I would pay myself a “salary” covering our basic needs (and a couple small wants – remember, life is to be enjoyed) from this fund at the same interval I currently receive a paycheck. I would deposit earnings from my new passion into this account. On good months, the cash reserve balance would go up. On bad months, we would eat into savings a bit. But over the long term, this fund would smooth out the hills and valleys associated with infrequent income.
#5 Supplement your full-time income (for now) with a side hustle or two. Before stepping away from a full-time paycheck, it’s a good idea to get started on your second career. Beware of potential conflicts of interest if your new gig will be along the same lines as your current employment.
Three years ago I wanted to be a writer – I declared it my side hustle. Recognizing I probably wasn’t going to enter the world of writing as a first-time author and make mega bucks, I started small, writing for an article directory. I made about $3 per article. Because this had nothing to do with my full time job, I was able to moonlight in the evenings and early morning hours. After writing about 70 articles for someone else, I stumbled on a personal finance blog (TheSimpleDollar.com) and thought, hey, if I could figure out the technical stuff I could do that, too!
My idea was born, and for the last couple years I have continued to build my half-time job, writing at Frugal Dad as well as a couple small freelance opportunities, while maintaining my 8:00-5:00 full-time job. I’ll continue to do so until I’ve completed steps 1-4 above, and then decide if my earnings here are enough for us to live comfortably, debt free.
#6 Secure employee benefits as a non-employee. At this point in the process, you are ready to begin looking over your benefits plan at work and investigating the things you’ll need to continue when no longer employed. Here’s a sampling of the more important items:
- Health insurance. Affordable health insurance for self-employed individuals is a challenge to find. But it isn’t impossible. Consider getting a free quote at online site like ehealthinsurance.com. Check with any organizations you are a member of – such as trade organizations, warehouse clubs, etc. Many of their business services include health insurance options.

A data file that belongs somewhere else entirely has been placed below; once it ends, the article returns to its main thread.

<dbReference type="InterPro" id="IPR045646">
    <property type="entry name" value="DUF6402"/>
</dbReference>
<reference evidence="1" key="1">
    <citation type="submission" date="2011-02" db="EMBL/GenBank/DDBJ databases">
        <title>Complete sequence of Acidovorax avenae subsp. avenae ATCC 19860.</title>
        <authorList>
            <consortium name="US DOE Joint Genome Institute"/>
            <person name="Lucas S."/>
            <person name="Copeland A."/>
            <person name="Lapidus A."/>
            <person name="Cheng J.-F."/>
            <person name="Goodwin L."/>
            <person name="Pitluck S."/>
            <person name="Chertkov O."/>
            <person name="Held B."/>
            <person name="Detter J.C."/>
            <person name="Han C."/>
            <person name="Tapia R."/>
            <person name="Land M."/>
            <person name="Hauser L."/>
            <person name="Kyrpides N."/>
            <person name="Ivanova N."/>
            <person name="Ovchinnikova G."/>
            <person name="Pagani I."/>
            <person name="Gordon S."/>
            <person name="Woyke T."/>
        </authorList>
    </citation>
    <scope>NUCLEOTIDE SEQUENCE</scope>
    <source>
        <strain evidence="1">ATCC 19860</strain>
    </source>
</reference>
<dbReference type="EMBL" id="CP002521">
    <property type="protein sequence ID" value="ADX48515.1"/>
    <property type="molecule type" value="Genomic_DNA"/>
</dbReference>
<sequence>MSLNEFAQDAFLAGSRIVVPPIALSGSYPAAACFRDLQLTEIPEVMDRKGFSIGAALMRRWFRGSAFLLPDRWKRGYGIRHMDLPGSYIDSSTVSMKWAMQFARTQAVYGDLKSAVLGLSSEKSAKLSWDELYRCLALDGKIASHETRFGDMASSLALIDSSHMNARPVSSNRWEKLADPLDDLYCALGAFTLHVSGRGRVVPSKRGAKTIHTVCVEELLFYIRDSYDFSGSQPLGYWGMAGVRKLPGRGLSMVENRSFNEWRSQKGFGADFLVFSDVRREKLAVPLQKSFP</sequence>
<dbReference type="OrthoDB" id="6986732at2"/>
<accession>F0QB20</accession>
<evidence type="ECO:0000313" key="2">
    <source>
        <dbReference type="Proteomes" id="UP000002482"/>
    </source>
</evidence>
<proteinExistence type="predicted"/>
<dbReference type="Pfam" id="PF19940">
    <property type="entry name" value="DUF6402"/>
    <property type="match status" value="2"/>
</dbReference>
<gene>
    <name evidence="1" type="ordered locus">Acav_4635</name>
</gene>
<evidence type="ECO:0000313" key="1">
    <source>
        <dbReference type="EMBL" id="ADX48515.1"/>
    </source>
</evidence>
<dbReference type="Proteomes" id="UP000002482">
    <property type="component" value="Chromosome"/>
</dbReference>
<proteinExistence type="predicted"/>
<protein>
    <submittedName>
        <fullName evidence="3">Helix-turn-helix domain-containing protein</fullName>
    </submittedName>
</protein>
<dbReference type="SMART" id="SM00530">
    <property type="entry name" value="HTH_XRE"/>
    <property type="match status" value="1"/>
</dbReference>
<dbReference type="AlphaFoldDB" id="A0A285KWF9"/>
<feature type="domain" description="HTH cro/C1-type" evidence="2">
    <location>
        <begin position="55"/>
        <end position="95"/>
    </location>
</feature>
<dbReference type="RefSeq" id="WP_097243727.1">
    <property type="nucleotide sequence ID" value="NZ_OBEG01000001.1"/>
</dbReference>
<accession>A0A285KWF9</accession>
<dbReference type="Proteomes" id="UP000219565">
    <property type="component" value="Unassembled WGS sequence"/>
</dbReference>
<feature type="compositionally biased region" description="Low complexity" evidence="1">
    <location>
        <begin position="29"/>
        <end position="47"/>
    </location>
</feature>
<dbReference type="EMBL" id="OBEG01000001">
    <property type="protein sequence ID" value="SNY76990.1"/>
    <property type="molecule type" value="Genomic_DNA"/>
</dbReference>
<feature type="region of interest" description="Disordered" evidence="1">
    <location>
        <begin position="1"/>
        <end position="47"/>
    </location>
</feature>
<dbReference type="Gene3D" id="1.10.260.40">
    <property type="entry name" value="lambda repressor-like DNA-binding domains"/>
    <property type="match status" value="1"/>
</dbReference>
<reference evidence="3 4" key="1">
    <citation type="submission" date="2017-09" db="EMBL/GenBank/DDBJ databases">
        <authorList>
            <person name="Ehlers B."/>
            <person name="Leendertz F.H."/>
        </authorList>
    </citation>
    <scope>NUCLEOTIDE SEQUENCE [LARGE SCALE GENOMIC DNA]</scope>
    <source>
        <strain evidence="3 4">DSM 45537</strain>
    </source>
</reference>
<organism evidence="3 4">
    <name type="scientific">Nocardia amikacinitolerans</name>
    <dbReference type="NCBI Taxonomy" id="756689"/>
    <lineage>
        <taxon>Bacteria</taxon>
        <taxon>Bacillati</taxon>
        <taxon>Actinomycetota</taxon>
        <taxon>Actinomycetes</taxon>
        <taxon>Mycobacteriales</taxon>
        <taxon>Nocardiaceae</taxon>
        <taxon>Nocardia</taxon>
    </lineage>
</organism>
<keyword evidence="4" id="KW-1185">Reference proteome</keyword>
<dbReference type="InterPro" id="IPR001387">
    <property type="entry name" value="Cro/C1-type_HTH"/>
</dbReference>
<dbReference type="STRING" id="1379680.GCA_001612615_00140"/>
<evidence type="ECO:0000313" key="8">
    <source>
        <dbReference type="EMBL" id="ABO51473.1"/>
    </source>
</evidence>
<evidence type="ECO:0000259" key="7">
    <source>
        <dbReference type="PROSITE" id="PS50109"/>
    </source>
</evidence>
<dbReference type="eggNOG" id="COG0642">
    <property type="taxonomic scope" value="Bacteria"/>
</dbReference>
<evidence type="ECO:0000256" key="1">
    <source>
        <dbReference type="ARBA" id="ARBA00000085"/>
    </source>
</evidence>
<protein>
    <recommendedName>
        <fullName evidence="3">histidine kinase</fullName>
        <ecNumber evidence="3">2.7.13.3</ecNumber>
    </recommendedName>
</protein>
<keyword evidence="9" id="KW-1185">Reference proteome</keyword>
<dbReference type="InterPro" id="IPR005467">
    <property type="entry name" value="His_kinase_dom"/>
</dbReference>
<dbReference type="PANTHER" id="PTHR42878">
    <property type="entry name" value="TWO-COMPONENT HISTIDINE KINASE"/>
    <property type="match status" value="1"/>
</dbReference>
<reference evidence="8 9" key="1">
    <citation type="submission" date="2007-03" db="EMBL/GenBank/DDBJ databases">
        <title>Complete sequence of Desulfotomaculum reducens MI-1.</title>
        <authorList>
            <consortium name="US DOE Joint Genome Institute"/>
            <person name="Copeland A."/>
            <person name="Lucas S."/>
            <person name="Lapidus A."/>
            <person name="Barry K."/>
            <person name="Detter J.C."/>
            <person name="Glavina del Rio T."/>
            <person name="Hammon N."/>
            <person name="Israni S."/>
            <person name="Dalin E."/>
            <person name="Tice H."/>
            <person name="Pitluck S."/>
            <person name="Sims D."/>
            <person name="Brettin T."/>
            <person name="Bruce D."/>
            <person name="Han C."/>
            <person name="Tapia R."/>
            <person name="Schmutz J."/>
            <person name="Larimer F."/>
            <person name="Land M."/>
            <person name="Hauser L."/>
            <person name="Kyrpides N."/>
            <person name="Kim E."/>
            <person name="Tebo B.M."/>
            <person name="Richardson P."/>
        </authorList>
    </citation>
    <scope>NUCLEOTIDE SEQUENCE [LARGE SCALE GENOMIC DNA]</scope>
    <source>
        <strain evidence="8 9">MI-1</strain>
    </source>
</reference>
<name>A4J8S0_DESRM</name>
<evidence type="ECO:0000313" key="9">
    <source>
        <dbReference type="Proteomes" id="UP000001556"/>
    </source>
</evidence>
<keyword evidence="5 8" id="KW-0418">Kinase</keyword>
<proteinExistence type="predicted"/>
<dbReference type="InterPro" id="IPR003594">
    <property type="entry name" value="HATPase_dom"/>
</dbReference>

- Disability insurance. This is one you can’t afford to be without. Disability insurance provides income for you in the event you are unable to continue working. Most people are covered under their employer’s benefits package. You will no longer have that luxury, but should still cover yourself against the chance of disability.
- Life insurance. If your only life insurance policy is through an employer, you should probably shop around for an additional policy anyway. If you know you are leaving that employer, it’s even more important. Many horror stories exist of someone being terminated from employment and suffering a heart attack two months later (when they were no longer eligible for employee life insurance).
- Retirement savings. Fortunately, there are many self employed retirement plans out there. You’ll have to sift through the various types of plans to determine which one fits your goals and your business model. Depending on the route you take, you’ll likely find that you can contribute more to a self employed plan than you could as an employee (minus that sweet employer match you used to receive!).
#7 Step off the treadmill and enjoy. This may in fact be the hardest step. At this point in the planning process you are debt free; you’ve saved one year of cash reserves; you have cut back on your monthly expenses; and now you are ready to set off the treadmill.
Anyone who has ever done sprints on a real treadmill knows that the point where it is time to jump off is filled with anxiety. That belt is still moving pretty fast. What if one of my feet slips off the side of the treadmill? What if I land on the belt and my feet fly out from under me? It’s a real concern, and one that makes most people just stay on the treadmill a little longer, gradually decreasing the speed until it feels safer to step off.
If you’ve completed steps 1-7 above, you have effectively slowed that treadmill belt to a comfortable, walking pace. Stepping on and off the slow-moving belt is still a little tricky, but much less dangerous at 1.5mph than 10mph. A misstep here and you might stumble a bit, but you’ll survive.
Who knows what the future holds for any of us. All I know is that life is precious. We all have a finite amount of life energy to which we can devote to our passions. If you are not fulfilling that passion right now, I encourage you to begin planning to take the steps to make it happen. It will take sacrifice, but no greater than sacrificing your passion for a comfortable living and a steady paycheck.